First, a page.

Sunday, August 24, 2008
No Garlands For Garland, But Angels Offense Back On Track: Angels 7, Twins 5
As it happened, the first couple innings looked like more of the same from the last week's playbook for the Angels, especially after Vlad bounced into a 5-4-3 double play to end a men-on-the-corners situation in the first; Harry later told me I was quite entertaining while yelling epithets at Vlad for his by now wholly predictable GIDP (something he later repeated in the fourth, only this time to short). The Angels also failed to capitalize on a leadoff bunt single from Torii Hunter in the second, with Garret Anderson, Juan Rivera, and Howie Kendrick all choking the bit in succession; Hunter was stranded at first, and the threat was as pusillanimous as anything they had done in the late Cleveland series.
Fortunately for my vocal chords, the Angels finally broke through in the third, with Mike Napoli reaching on the first of two errors made by third baseman Brian Buscher that inning. Chone Figgins reached on a single, his second of the game; it seemed like the scoreboard operator wanted to credit him with more than he had done this year, since they flashed his season average at one point as .305. Erick Aybar bunted the both of them to second and third, and that was the last out starter Nick Blackburn would make until he faced Garret Anderson four batters and four runs later. That, of course, included a two-run double by Vlad (who managed to avoid another double play), his only hit of the game. Even Juan Rivera's inning-ending flyout to center required an exceptional running catch in the gap by Carlos Gomez.
The Angels tacked on two more runs in the fourth, with Napoli again providing the spark with a one-out walk, though this time Guerrero ended the fun with his second DP of the game. That should have been enough to at least get Jon Garland through five. Instead, after four innings where he only allowed one Twins baserunner past first, Alexi Casilla on a leadoff homer in the fourth, he imploded. Garland gave up consecutive well-hit singles to 7-8 hitters Buscher and Nick Punto, and then hit Gomez with the next pitch, loading the bases with nobody out. Predictable results ensued, and Garland was forced to leave following a Joe Mauer RBI single with only one out in the inning. (The damage could have been far worse save for an excellent Torii Hunter catch near the wall in center of Denard Span's screaming liner, turning that into a sac fly instead of a bases-clearing double.) Darren Oliver came in to restore order, and he retired the next two batters without incident, though Justin Morneau's unassisted groundout to first scored Casilla from third.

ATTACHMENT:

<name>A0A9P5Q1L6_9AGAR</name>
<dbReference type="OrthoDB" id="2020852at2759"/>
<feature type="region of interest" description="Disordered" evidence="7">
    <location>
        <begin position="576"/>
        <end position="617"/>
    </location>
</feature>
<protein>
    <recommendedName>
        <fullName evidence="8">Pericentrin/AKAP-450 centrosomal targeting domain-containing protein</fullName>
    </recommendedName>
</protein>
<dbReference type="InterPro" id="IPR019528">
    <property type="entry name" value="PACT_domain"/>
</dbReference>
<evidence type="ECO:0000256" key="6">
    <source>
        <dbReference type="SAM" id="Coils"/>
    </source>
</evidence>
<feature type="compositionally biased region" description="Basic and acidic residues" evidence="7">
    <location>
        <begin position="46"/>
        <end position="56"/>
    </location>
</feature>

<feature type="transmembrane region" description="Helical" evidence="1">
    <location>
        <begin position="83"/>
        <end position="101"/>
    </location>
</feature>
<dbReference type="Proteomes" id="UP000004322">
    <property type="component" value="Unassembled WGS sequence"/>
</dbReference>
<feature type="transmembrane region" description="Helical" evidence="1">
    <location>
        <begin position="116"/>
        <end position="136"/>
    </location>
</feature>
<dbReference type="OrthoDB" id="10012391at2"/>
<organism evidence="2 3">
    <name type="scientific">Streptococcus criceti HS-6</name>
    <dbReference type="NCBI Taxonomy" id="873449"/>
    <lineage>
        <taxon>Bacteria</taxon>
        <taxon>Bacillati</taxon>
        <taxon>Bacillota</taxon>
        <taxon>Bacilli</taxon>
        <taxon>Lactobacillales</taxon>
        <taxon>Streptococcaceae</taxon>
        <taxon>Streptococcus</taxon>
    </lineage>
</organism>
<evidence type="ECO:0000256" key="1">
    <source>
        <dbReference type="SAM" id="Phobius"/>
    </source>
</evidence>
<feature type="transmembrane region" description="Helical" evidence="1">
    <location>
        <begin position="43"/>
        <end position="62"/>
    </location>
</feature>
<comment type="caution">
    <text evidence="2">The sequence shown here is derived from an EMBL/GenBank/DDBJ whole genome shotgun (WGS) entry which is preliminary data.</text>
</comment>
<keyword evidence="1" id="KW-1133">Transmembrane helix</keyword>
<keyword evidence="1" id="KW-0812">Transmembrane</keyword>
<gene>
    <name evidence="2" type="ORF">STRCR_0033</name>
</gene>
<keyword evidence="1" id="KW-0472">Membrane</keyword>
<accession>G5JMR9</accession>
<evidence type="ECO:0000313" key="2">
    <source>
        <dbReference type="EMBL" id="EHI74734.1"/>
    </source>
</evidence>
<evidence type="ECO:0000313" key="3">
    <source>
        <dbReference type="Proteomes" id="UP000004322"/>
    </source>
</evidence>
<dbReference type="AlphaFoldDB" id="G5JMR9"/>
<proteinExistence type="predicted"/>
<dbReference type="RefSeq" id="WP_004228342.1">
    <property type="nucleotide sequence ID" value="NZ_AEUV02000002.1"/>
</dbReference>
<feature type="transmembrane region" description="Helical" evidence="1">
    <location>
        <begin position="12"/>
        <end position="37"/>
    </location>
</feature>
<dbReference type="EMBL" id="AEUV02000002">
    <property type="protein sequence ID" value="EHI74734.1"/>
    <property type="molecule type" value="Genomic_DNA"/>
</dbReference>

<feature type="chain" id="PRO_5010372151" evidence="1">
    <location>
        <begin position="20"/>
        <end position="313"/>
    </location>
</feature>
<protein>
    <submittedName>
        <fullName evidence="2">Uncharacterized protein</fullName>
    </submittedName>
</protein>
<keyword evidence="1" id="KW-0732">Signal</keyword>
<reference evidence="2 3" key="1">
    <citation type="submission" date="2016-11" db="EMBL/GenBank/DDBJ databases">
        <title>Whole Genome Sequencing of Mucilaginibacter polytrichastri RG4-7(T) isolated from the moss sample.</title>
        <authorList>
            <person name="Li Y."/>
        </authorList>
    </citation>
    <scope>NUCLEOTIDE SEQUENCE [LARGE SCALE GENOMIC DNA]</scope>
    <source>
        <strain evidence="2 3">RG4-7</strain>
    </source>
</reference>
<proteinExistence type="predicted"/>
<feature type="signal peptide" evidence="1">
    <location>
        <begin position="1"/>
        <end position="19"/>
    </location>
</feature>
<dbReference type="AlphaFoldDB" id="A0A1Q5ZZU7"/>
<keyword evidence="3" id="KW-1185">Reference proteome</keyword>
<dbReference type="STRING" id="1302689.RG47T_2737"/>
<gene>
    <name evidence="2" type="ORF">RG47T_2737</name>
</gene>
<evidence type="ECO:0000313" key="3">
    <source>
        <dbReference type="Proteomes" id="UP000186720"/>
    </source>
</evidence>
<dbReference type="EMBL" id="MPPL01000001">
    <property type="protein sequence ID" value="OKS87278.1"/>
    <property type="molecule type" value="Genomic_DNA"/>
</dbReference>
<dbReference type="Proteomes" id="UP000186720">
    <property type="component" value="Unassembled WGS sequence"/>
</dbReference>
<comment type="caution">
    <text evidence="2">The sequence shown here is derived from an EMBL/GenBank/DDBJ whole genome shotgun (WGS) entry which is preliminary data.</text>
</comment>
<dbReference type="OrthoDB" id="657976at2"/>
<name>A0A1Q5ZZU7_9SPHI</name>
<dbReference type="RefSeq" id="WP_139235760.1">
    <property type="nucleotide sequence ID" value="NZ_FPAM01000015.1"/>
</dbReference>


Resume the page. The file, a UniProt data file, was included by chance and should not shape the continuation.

In fact, Hunter saved a couple extra-base hits in this game, making nice plays to help out Scot Shields in the eighth against Morneau and Jason Kubel, allowing Shields to have a 1-2-3 inning. As hard as the Twins were hitting Shields, it looked as though Mark Teixera's solo homer — a low line drive off Boof Bonser that skipped off the top of the low wall in right — might be necessary insurance. But no; even Francisco Rodriguez' 49th save was fairly painless. He even did it with a one-out baserunner, Nick Punto, who reached on a full-count single hit cleanly up the middle.
No account of this game would be complete without a kind word for the outstanding performance posted by Darren Oliver, who's quietly stepped up in just about every circumstance he's been thrown into. With the Angels' lead teetering in the fifth, he made two outs to contain the damage and posted two zero frames of his own to bridge the game to Shields and Frankie. Appropriately, he got the win, and I can't think of a reliever who lately has been more deserving.
As these things go, it was a much-needed tonic for the last week, a dismal and frequently futile one for the offense. Even Howie Kendrick, slumping mightily for the last week plus, came up with a pair of hits, something he hadn't done since August 12 against Seattle.
Strangely, the Twins still have a half-game lead in the AL Central. It reminds me a bit of the 2004 season where Oakland led most of the way, only to have the Angels ambush the A's late. Whether this plays out similarly I don't know, but the last time the Chisox weren't in first, it was May 16, and the Indians were atop the standings. The Angels have a 16-game lead on the division, thanks to Cleveland's 8-7 victory. As the Rev points out, this is an all-time franchise mark.